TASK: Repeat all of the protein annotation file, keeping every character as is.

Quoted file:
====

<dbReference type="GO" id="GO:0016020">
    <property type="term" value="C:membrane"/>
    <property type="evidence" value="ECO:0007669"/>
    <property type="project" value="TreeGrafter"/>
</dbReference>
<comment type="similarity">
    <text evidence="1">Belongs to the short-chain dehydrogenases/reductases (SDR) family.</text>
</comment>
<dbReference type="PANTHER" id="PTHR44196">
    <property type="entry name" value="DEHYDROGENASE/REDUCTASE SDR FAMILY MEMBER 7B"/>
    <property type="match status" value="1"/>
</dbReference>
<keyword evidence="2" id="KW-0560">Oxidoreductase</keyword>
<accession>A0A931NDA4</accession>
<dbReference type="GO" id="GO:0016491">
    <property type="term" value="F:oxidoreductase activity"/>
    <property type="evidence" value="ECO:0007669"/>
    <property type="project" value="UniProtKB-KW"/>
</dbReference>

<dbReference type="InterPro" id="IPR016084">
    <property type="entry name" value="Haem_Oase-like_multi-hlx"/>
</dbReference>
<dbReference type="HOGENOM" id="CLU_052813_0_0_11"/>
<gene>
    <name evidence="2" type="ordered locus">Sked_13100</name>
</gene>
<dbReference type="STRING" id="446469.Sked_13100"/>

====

<dbReference type="GO" id="GO:0016020">
    <property type="term" value="C:membrane"/>
    <property type="evidence" value="ECO:0007669"/>
    <property type="project" value="TreeGrafter"/>
</dbReference>
<comment type="similarity">
    <text evidence="1">Belongs to the short-chain dehydrogenases/reductases (SDR) family.</text>
</comment>
<dbReference type="PANTHER" id="PTHR44196">
    <property type="entry name" value="DEHYDROGENASE/REDUCTASE SDR FAMILY MEMBER 7B"/>
    <property type="match status" value="1"/>
</dbReference>
<keyword evidence="2" id="KW-0560">Oxidoreductase</keyword>
<accession>A0A931NDA4</accession>
<dbReference type="GO" id="GO:0016491">
    <property type="term" value="F:oxidoreductase activity"/>
    <property type="evidence" value="ECO:0007669"/>
    <property type="project" value="UniProtKB-KW"/>
</dbReference>

<dbReference type="InterPro" id="IPR016084">
    <property type="entry name" value="Haem_Oase-like_multi-hlx"/>
</dbReference>
<dbReference type="HOGENOM" id="CLU_052813_0_0_11"/>
<gene>
    <name evidence="2" type="ordered locus">Sked_13100</name>
</gene>
<dbReference type="STRING" id="446469.Sked_13100"/>